Evaluating the Efficacy of Hyperbaric Oxygen Therapy in Digital Frostbite




Presbyterian/St. Luke’s Medical Center

Document Type


Publication Date



Environmental Injury, Ischemia, Surgery, Wound


Podiatry | Surgery


Frostbite is a cold-induced tissue injury most commonly affecting the extremities, potentially leading to amputation. Hyperbaric oxygen therapy (HBOT) is a proposed adjunctive treatment for this condition which acts by increasing cellular oxygen availability in the damaged tissues. Currently, there is a lack of data regarding the effectiveness of HBOT in the literature. Therefore, the purpose of this study is to further the research as one of the largest retrospective comparative cohort studies to date. We evaluated the efficacy of HBOT in the treatment of digital frostbite compared to a non-HBOT-treated group, with a focus on amputation outcomes between each group. A multicenter retrospective cohort study was performed from January 2016 to August 2021 observing patients seen for frostbite. Amputation characteristics and encounter outcomes of patients treated with HBOT were compared to those in patients treated without HBOT. A one-to-one matching of HBOT-treated and non-HBOT-treated patients was also performed, followed by Chi-Square and Fisher's exact test statistical analysis. The results of the study found a low overall amputation rate of 5.2% across both cohorts. Comparison between groups identified no statistical difference between HBOT and non-HBOT groups regarding amputation characteristics through matched cohort analysis and very little difference in the unmatched groups. However, an increased length of hospital stay in patients treated with HBOT (22.2 days) compared to the non-HBOT group (6.39 days) was identified. Based on this study, recommendations for future HBOT studies should evaluate more severe cases of frostbite, with additional consideration for cost analysis studies.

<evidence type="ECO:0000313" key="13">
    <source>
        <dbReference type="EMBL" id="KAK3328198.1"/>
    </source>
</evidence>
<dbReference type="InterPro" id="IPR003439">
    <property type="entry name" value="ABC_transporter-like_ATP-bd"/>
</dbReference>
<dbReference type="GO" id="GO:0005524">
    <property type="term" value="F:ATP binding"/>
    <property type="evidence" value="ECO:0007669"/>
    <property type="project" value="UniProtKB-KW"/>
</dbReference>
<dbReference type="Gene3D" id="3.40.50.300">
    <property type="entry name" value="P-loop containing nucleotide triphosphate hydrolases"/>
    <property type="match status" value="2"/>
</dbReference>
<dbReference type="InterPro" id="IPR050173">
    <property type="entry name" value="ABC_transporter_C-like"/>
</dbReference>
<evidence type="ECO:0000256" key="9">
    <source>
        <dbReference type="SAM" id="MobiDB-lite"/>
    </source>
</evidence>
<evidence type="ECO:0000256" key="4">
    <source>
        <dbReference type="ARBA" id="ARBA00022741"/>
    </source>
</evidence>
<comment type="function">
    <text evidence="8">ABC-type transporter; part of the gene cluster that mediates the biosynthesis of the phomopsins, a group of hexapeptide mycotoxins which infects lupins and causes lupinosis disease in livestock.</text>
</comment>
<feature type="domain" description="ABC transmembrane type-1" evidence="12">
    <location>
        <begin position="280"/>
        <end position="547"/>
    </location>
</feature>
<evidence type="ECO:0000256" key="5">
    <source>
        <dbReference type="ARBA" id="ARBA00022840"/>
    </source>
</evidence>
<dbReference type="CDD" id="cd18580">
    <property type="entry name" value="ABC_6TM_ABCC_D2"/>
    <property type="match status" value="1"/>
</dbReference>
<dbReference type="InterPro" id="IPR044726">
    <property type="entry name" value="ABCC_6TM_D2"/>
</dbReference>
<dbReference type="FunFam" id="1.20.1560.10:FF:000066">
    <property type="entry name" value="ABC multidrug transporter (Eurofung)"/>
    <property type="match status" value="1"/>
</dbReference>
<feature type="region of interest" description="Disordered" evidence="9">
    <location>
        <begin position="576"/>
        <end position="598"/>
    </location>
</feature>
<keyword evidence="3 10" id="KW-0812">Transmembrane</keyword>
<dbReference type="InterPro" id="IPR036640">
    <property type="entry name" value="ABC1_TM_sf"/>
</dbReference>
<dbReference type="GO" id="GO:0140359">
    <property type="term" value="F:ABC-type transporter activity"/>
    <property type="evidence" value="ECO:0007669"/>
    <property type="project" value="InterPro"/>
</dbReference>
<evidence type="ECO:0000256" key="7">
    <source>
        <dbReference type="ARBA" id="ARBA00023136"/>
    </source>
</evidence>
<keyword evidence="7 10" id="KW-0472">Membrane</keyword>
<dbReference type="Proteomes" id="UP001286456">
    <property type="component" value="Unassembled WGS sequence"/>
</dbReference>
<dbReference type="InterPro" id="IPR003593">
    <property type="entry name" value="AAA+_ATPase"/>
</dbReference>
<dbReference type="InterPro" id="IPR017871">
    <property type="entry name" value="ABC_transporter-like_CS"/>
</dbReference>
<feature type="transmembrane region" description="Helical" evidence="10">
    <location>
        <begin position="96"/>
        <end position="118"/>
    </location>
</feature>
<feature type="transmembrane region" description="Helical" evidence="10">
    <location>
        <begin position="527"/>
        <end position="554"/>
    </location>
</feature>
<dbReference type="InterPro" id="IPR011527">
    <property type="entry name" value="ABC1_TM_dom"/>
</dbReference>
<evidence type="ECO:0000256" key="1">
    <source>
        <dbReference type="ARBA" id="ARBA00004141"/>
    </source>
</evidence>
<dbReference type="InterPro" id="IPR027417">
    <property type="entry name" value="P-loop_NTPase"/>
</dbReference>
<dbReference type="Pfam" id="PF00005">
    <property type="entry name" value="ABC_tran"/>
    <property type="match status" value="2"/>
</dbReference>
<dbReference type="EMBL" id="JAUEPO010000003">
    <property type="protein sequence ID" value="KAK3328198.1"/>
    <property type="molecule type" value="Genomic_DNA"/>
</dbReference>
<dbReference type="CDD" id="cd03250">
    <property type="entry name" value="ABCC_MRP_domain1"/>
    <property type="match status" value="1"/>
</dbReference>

Publisher or Conference

Journal of Foot and Ankle Surgery